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Accommodation deposits in the UK: how to make sure yours is returned

26th July 2017 Posted by: Jenni Sheldon

ONE big expense that students face is their accommodation deposit. A deposit is used as a guarantee against damage to the landlord’s property. In the England and Wales, landlords must safeguard your deposit through one of the government-backed schemes. There are separate schemes in Ireland and Scotland. As a student renting from a private landlord,  you have the same rights as any other tenant in the UK.  Shelter provide a tenancy checker so you can check your rights.  

If you are renting directly with the university they will have their own advice and guidelines. They may have provided a tenancy guidebook which will have all the necessary information.  

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We have put together our top tips for making sure you get your deposit back;

Inventory

If the landlord provides an inventory list of the furniture, fixtures and fittings, go through it carefully, annotating where necessary. Raise any issues immediately. Look out for things such as;

  • listed items which are missing
  • damage which is not mentioned
  • items which have been substituted (such as different brands of kitchen appliances)
  • stains on carpets and scuffs on walls which are not mentioned

If an inventory agreement is not provided then do one yourself. Go through each room and write a list of the items and decor, note their condition and take photographs where possible. Sign and date it and ask the landlord to sign it then take a photograph of the inventory.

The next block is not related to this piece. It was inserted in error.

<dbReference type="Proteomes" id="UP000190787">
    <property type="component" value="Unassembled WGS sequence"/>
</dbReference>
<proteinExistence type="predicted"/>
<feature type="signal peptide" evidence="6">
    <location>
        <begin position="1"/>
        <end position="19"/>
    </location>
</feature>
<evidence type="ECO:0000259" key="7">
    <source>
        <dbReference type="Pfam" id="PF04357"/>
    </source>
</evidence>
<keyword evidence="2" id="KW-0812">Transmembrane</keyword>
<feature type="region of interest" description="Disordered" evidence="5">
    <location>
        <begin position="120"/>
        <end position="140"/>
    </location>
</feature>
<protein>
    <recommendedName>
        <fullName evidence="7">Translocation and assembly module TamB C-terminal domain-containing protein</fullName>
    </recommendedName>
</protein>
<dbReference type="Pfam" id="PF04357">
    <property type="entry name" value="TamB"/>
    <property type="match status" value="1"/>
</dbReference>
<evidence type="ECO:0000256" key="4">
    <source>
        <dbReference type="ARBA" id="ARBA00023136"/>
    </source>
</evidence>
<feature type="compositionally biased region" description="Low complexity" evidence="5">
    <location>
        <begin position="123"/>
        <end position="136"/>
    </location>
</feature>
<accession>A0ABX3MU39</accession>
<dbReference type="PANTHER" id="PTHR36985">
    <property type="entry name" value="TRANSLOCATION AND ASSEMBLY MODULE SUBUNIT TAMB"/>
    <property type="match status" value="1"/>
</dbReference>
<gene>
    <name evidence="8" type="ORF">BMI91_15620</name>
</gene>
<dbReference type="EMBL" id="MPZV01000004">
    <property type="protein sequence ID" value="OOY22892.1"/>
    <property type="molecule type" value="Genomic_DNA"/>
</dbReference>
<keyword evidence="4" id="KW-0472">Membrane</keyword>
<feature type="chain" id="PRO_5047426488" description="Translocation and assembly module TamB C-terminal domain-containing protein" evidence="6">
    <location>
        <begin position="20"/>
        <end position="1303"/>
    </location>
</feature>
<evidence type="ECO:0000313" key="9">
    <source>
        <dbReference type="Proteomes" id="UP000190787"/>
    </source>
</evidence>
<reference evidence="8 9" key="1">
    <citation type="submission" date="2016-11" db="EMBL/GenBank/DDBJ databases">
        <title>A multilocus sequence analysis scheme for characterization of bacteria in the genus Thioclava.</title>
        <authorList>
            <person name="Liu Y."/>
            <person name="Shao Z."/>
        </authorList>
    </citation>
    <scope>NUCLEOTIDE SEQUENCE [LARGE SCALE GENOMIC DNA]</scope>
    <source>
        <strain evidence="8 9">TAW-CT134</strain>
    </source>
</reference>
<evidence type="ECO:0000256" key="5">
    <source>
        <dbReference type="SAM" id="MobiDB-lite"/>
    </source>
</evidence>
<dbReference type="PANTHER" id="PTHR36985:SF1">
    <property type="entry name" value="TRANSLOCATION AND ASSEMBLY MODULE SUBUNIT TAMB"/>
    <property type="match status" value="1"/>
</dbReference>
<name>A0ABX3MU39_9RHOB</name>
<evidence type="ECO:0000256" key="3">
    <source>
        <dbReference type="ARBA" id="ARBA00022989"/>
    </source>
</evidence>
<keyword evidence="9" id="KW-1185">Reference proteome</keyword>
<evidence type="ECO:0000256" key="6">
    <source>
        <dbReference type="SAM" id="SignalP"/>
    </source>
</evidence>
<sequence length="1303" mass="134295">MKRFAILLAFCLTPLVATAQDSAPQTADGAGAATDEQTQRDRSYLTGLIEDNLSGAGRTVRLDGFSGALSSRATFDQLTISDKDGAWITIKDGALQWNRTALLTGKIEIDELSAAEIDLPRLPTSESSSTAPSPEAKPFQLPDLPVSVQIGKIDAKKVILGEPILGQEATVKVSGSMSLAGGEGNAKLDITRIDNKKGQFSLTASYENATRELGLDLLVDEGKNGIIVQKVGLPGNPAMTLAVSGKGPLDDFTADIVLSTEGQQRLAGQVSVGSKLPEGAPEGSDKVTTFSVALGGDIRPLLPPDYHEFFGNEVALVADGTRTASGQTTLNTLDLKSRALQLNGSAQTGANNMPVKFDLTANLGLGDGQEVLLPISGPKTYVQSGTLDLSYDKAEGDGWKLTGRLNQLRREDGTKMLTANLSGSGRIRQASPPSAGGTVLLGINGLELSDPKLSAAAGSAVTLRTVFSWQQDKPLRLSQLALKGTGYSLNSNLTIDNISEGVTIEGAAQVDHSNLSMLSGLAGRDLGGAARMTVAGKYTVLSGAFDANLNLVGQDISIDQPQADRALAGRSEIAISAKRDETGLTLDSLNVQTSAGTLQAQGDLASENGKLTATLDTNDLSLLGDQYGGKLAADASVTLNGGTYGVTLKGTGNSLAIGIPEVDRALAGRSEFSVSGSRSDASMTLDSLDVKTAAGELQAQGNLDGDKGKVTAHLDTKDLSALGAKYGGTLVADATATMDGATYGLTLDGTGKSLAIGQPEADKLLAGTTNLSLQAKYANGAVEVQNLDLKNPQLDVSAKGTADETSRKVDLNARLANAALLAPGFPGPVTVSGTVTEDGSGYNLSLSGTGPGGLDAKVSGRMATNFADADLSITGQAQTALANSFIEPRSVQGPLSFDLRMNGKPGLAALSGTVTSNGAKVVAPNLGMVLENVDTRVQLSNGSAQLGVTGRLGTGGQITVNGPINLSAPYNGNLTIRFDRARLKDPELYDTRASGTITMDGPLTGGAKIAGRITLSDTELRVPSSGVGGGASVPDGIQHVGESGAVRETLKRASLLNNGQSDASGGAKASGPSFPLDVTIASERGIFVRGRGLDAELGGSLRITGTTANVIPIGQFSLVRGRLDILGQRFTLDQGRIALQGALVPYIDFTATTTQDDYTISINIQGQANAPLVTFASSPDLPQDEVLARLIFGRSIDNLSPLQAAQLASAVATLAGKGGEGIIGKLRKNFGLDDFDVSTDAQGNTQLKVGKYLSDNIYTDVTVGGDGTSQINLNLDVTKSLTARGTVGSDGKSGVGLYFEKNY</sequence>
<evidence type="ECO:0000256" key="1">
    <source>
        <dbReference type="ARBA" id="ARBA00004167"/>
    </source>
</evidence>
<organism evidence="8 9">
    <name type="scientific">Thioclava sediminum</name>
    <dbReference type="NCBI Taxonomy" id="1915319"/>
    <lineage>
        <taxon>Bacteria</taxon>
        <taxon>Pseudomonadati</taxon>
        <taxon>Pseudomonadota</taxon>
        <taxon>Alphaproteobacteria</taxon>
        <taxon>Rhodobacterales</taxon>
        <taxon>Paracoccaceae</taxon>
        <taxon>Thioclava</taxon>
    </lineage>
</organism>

Receipt

Obtain a receipt when any money is exchanged, this must include the landlord's name and address.

Report Faults

Accidents happen, and general wear and tear can cause items to break, so it is important to report any damage to the landlord as soon as possible. It is best to do so in writing so that you have a record should any disagreement occur later. Email is ideal for this, as it leaves a clear ‘trail’. Even if you report something urgent over the phone, make sure you follow up with an email as soon as possible.

If you need to replace something that was damaged it is on a like-for- like basis. For example, a 10-year-old tv does not have to be replaced with the latest plasma screen. Your landlord cannot deduct money for wear and tear

Rent payment

Pay rent in full and on time.

Preparation

Arrange for your landlord come around a month before the end of the tenancy. You can then go through the property to see if there is anything they are not happy about. This will give you time to get it rectified rather than waiting to be moving-out day.

Check contract

At the start of your tenancy, check your contract thoroughly. It could have additional information relating to garden upkeep, or be specifying that the carpets or the oven need to be professionally deep cleaned at the end of the tenancy.  Your deposit can be withheld if these things have not been done.

Clean property

If the property is left dirty you could be charged a cleaning fee. Have a deep clean. Perhaps have a clean-up party; invite all your friends over to deep clean the property and afterwards take them down the pub. Just make sure you don’t come back and then trash the house again!

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Moving-out day

Remove any large amounts of rubbish from inside and outside the property.

Ensure all bills are paid for and rent is fully up to date.

Return keys and secure the property.

Know your rights

Most landlords are fair and take their legal responsibilities seriously. Should you be in the position of having a deposit dispute, the best thing you can do is know your rights and be clear in stating them. As long as you have your photos and inventory, you are well-placed to argue your case. 

If you have followed all of these steps and you are still having trouble getting back your deposit, here is a useful link from Shelter.

This guide from the Citizen’s Advice Bureau may also come in handy. 


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